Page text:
Subject Re: [IBO] IB Script - New Tables not visible
Author Helen Borrie
At 11:31 PM 17/01/2005 +0100, you wrote:

>Robert martin schrieb:
> > I think it is not recommended to mix DDL and DML statements in the same
> > script, but I suspect inserting a 'Commit' before trying to use the new
> > tables may help.
>... and if not then it's time to disconnect/reconnect to database to
>make changes visible.

That's not correct - or rather, it becomes an ugly necessity if your
application has managed to screw up a DDL operation so badly that you have
caused a deadlock involving the system tables. It's certainly not how the
dbms is designed to work.

It's true - axiomatic - that you must NEVER try to perform DML on an
uncommitted DDL object.

Mixing DDL and DML in a single script running in isql is risky, because
isql runs two separate transactions, one for DDL and one for DML. In an
isql script you can use SET AUTO ON to ensure that each DDL statement gets
autocommitted; but timing is of the essence, since the DML statements
won't get committed, and therefore their transaction won't see DDL
statements until it is itself committed. In isql you can work around this
by calling commit on *every* DML statement, so that both transactions are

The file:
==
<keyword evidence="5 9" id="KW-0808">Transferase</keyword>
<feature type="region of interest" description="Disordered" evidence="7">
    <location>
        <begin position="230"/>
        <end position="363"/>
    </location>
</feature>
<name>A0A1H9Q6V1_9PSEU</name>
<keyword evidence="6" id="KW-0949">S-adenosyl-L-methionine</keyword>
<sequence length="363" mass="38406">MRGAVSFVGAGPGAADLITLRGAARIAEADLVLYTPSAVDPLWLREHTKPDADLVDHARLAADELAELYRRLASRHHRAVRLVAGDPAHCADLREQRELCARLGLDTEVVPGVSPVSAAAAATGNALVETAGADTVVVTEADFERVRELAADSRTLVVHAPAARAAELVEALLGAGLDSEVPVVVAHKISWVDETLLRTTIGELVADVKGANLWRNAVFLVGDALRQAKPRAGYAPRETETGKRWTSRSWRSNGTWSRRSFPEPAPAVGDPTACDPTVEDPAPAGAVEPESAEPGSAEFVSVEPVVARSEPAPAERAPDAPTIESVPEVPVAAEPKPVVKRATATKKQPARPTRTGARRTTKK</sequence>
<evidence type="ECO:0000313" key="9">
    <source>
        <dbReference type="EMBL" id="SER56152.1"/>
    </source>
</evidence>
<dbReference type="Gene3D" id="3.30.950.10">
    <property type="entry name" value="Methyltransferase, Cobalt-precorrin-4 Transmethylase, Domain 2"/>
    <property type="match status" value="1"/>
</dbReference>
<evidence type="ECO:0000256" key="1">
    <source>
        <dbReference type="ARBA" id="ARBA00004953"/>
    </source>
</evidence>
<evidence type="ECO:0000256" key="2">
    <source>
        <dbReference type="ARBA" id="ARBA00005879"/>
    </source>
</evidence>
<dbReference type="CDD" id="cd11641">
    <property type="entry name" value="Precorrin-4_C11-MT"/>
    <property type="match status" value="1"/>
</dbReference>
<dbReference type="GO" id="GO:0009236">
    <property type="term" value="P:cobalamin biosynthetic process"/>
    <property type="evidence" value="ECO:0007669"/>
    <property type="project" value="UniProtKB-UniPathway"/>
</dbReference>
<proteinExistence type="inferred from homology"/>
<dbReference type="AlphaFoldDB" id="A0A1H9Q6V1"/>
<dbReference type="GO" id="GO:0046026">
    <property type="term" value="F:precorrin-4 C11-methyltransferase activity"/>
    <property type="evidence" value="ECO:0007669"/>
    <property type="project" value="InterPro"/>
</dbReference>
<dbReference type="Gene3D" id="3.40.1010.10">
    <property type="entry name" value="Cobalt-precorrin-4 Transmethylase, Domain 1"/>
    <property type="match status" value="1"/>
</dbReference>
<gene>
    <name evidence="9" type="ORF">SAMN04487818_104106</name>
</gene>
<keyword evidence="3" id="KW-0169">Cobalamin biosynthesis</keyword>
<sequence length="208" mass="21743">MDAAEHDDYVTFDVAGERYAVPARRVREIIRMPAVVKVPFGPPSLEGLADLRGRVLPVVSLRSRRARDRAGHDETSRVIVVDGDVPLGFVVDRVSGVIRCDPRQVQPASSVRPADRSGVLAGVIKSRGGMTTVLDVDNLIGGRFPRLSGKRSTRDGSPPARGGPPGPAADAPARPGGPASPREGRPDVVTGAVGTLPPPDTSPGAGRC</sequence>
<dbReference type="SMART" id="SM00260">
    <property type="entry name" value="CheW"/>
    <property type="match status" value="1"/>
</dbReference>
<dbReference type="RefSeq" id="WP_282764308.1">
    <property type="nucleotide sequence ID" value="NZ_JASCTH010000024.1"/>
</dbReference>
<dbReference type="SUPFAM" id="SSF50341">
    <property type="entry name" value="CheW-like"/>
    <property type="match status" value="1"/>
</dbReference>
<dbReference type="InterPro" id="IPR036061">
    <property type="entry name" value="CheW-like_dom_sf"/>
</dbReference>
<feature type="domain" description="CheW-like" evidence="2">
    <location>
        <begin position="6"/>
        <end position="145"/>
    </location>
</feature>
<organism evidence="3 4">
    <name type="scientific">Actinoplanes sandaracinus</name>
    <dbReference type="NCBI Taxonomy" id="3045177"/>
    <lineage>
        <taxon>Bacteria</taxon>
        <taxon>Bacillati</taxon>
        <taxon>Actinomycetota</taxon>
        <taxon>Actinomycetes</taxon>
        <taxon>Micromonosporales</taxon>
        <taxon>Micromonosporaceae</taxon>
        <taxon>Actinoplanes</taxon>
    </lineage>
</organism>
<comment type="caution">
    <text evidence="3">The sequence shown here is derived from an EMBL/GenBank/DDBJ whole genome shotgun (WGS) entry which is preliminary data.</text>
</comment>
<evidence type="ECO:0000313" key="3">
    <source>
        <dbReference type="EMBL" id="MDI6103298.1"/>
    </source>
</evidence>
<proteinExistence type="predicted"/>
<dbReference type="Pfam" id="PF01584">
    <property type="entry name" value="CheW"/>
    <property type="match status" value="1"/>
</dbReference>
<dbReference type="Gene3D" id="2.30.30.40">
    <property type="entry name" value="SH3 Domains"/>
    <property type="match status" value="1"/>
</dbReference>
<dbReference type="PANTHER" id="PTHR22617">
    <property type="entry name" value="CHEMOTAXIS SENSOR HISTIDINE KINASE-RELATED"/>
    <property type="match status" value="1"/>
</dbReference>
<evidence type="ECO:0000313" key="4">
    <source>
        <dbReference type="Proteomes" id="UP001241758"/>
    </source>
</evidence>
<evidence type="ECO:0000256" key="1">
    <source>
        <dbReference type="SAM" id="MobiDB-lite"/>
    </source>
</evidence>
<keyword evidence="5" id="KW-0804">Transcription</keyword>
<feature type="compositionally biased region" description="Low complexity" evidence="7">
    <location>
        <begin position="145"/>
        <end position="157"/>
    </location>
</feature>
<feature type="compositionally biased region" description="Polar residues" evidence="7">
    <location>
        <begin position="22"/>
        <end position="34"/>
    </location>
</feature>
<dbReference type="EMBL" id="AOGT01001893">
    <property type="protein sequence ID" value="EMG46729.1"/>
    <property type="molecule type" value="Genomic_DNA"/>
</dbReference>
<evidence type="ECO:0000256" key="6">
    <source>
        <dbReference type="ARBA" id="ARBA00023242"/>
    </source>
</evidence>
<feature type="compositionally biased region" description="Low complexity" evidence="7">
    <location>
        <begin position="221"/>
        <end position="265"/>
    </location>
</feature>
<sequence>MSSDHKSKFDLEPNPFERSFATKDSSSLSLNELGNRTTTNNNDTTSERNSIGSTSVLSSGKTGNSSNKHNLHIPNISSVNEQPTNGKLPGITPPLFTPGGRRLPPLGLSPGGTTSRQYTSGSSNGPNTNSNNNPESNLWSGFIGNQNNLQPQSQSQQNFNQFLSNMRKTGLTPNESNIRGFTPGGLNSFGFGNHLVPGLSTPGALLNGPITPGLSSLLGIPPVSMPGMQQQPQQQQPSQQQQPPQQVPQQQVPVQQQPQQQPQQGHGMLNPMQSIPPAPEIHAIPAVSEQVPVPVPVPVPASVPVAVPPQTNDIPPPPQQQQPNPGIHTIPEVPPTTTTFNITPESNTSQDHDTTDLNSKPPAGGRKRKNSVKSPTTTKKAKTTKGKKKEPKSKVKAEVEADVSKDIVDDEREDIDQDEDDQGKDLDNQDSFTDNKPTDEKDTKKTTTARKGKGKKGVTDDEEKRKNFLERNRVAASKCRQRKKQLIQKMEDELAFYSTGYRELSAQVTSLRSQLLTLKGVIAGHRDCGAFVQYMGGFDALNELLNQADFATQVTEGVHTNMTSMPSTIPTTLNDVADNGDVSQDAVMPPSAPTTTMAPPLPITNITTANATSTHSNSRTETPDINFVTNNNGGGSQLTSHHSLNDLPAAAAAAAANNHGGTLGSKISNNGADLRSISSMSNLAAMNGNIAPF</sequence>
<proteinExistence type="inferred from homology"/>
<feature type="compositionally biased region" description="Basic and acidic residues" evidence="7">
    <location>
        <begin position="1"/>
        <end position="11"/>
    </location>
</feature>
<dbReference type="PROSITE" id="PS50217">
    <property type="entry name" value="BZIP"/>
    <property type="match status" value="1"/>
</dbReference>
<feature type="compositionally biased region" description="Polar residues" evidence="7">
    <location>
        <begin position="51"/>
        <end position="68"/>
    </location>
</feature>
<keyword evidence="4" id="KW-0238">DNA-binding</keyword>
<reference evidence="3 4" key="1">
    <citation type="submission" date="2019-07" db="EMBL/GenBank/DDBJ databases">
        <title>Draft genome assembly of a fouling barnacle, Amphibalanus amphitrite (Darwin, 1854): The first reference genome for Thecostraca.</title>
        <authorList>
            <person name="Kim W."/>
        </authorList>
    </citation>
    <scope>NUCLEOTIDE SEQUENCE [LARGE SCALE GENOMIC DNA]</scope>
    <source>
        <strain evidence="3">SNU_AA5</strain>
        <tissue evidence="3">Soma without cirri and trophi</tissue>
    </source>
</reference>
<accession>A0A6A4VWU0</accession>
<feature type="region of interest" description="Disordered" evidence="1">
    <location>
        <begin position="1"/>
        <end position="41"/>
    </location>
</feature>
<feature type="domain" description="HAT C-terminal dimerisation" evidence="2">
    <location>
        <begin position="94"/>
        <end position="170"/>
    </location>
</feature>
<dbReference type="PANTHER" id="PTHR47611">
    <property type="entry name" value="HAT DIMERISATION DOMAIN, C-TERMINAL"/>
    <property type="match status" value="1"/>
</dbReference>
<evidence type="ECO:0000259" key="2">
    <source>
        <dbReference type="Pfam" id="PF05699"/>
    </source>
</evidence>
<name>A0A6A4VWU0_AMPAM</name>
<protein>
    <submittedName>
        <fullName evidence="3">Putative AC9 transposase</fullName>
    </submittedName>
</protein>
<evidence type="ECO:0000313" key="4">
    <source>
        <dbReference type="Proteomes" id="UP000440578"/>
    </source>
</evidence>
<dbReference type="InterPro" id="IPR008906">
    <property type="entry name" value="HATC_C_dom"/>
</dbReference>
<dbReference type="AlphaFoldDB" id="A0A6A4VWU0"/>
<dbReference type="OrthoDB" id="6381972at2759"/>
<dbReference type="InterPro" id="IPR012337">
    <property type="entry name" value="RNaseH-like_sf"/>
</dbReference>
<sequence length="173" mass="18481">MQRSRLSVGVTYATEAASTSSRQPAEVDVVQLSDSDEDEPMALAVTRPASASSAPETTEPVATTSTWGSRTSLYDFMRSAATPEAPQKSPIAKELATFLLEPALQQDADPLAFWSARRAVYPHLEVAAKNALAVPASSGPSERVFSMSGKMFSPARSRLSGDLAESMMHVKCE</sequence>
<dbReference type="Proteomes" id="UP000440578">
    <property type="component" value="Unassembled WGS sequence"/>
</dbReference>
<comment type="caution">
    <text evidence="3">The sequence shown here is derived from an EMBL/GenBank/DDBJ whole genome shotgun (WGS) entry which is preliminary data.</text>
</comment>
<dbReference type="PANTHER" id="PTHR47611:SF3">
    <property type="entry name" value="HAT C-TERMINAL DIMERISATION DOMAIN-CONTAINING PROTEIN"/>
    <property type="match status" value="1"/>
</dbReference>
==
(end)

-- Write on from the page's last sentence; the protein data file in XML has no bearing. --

constantly autocommitting.

IBO's script component is a batch file of statements that get executed one
by one when you call Execute on the script. By default, all of the
statements run in the same transaction, so, if you are not careful about
committing ALL statements in a timely manner, inside the script, you will
have grief - not just when you try to insert data into the uncommitted
objects but when you try to run a later DDL statement that depends on an
earlier object in the same transaction that is still uncommitted, e.g. a
foreign key, a trigger, a stored procedure, etc.

If you want to script both DDL and DML, write separate scripts. If you
want to perform a series of DDL ops involving dependencies, put the
dependent ops in a later script.

Make each script so that nothing gets committed while the script is
running, but gets committed only if and when the last statement
succeeds. The ib_script component gives you the ability to intervene when
something goes wrong, and aborts the script. This controlled approach is a
whole lot safer than blindly executing a monumental script that just
carries on and leaves the database in an unknown state when something fails.